Artists make up less than 2% of the workforce. And because of the framework through which we view “careers”, that percentage makes sense.
To be considered part of the workforce as an artist, you must make your living by art. In the Western world, “being an artist” doesn’t make a whole lot of fiscal sense.
That means that there’s a huge population of people who don’t participate in art. Our society values production, side hustles – using your spare time to earn more capital, buff up your resume, learn marketable skills.
Without a background in art, practicing creativity can even be stressful, and slow to get going.
Have you ever tried to paint for the first time? And the image in your head doesn’t seem to send the right signals to your hand? And the painting turns out mostly brown and looks nothing like what you planned?
Or tried to pick out a song on the guitar? And found that there are chords and sequences and progressions you didn’t know about, and playing a song can take hours before getting it right?
Or bought a whittling-kit online, but instead of shaving the right pieces, you’ve bloodied up all your fingers and can’t figure out how to sand it down right?
If those experiences are familiar, you might have never thought to turn to art therapy for help.
After all, it’s typically stressful to perform functions you don’t feel confident in.
But here’s the thing – art isn’t a profession, although it can be. Art is for everyone. Art is for amateurs as much as it is for rock stars.
Amateur: This word comes from the Latin root “amare,” which means to love. Amateur doesn’t mean “one who’s not good enough at this to earn money.” It means “one who does something for the love of it, and not for the money.”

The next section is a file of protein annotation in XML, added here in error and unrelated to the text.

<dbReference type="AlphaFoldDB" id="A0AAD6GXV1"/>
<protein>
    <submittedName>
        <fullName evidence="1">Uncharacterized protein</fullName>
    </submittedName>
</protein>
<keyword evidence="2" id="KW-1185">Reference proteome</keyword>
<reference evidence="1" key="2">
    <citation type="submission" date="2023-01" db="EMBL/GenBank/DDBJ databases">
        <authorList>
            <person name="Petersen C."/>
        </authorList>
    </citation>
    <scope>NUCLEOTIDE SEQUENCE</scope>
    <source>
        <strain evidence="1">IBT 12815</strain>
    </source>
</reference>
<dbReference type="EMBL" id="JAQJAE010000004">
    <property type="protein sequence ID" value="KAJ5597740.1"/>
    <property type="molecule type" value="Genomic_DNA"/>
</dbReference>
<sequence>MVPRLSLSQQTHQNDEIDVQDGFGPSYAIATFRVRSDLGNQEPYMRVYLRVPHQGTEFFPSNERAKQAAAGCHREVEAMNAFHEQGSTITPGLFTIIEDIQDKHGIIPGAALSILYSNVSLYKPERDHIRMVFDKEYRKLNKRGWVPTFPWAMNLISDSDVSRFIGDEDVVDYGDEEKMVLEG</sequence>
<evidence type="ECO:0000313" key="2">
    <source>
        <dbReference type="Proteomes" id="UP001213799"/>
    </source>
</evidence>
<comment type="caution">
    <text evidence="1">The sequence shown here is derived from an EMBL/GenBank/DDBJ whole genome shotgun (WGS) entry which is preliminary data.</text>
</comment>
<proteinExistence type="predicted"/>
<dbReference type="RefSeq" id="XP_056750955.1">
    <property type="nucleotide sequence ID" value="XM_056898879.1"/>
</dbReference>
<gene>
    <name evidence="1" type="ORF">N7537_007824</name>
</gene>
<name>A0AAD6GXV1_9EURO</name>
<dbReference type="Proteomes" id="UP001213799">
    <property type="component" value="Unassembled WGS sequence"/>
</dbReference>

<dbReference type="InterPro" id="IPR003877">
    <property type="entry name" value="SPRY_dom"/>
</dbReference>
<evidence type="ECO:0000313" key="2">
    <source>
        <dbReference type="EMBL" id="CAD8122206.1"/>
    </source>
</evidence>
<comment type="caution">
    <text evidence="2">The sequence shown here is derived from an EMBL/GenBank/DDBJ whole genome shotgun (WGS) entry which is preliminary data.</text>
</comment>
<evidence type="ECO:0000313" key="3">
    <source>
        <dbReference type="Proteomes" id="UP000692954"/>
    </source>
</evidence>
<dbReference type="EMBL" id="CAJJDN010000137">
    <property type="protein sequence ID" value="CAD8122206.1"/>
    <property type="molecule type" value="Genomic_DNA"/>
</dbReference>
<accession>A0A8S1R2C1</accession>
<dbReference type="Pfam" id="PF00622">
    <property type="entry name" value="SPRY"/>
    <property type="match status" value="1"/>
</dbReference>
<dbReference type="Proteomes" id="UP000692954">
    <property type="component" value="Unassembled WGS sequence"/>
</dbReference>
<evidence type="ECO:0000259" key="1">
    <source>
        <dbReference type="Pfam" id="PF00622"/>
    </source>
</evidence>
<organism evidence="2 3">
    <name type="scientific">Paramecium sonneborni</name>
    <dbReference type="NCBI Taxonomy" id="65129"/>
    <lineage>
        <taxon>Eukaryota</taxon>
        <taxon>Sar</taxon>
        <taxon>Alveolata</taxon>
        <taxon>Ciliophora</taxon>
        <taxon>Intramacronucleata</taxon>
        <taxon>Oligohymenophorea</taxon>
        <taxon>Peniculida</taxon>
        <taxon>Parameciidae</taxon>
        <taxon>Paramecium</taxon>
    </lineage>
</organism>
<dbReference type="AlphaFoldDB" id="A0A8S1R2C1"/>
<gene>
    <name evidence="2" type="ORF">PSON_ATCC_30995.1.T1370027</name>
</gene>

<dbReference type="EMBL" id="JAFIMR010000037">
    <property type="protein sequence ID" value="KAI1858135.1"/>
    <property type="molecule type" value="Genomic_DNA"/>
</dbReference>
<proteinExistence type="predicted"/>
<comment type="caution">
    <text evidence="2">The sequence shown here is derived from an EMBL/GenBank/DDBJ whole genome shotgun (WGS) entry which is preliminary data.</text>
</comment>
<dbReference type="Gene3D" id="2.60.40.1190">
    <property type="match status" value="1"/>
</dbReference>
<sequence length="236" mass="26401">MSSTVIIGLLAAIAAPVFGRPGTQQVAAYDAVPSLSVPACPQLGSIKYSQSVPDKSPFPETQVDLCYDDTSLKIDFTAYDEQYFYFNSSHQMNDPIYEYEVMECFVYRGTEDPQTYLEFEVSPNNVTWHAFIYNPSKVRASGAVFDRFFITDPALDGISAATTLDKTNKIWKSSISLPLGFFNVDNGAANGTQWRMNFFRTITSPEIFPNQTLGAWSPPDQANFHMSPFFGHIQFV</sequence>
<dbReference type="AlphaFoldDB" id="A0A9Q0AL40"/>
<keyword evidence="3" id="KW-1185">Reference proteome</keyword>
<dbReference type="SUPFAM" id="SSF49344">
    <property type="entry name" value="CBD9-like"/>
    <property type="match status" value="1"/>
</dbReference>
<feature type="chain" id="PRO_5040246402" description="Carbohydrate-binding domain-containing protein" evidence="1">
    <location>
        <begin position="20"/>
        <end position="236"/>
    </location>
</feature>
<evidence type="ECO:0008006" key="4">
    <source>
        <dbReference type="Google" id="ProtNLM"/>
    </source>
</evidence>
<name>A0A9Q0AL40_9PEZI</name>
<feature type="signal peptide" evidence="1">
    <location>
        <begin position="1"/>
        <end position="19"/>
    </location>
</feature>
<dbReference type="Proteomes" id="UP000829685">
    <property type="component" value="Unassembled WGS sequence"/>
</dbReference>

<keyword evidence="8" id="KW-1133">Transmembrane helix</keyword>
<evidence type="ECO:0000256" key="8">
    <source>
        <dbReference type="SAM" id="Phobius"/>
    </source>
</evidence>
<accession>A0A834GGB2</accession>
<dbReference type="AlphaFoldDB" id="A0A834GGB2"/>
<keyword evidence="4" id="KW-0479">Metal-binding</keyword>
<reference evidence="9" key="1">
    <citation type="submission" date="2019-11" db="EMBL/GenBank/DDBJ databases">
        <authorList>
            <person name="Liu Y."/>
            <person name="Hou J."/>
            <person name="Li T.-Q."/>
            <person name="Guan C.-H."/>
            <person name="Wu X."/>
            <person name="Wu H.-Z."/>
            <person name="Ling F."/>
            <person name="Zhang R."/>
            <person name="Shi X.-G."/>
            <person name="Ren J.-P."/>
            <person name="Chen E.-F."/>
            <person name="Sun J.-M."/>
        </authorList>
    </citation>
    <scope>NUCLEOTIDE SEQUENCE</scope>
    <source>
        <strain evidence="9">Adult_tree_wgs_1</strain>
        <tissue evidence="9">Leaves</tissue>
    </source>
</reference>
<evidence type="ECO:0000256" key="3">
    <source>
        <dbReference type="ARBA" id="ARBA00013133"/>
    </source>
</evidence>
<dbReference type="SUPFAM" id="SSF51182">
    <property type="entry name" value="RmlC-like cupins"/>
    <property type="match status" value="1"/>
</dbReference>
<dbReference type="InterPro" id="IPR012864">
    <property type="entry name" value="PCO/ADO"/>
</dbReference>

And that’s the disconnect for a lot of people – art therapy can benefit your health whether or not you consider yourself a Real Artist.
Let’s take an in-depth look at how…
Visual Expression and the Brain
Your brain loves when you visually express yourself. Any negative thoughts you might experience aren’t coming from the physical act of making art – they’re coming from the story you’ve told yourself about whether or not you have talent, whether or not you deserve to make art.
In fact, Girija Kaimal, a leading researcher in art therapy, noted that in her studies, she has seen no difference in pleasure, personal development, and creative problem solving between those who identify as artists and those who don’t.
Being skilled at blending watercolors doesn’t make you a likelier candidate for benefitting from art therapy – it makes you a likelier candidate for trying it.
Which would be a shame, because visual expression lights up the brain’s reward centers. And that’s not limited to painting. It includes cooking a beautiful meal (that’s art!), coloring in a coloring book (still art!), braiding a bracelet out of strings (art again!), designing a character on the computer (more art!), and much more.
You can see this happen when the prefrontal cortex receives more blood flow. That’s the area of the brain responsible for regulating our thoughts and feelings, and emotional and motivational systems – AKA, the reward center.
Where Those Rewards Go
Art therapy’s popularity is largely due to its wealth of benefits.
When that reward center gets excited, it tends to translate into lots of different areas.
For example, engaging in art and creativity, even for as little as 45 minutes, can reduce cortisol, the stress hormones, in participants.
Not only that, but using the brain-hand connection to creatively express yourself releases hits of dopamine and serotonin if you stick with it. Completing tasks and seeing your ideas manifest in front of you is a natural happy-maker.
Plus, you’re looking at all of these intangible benefits as well:
- Higher self-confidence from branching out and experiencing a new medium.
- Better hand-eye coordination from training your hands to listen to your brain’s signals.
- Activation of “the zone” – you know, that meditative state that spiritual people seem to be able to access happens naturally during art creation by virtue of being required to focus on the details of your task and not on the noise of your mind and environment.
- Strengthens creative problem solving in a way that a hobby like math simply doesn’t. You see, you’ll never find the right answer. Instead, you’ll find many.
That’s not an exhaustive list.
It’s really just the tip of the iceberg.
So if you’re feeling nervous and unwilling to dive into freeform painting, try paint-by-numbers! Coloring in a mandala notebook. Arranging a beautiful corner space for yourself in your home.
Everyone can feel those benefits – no art school required.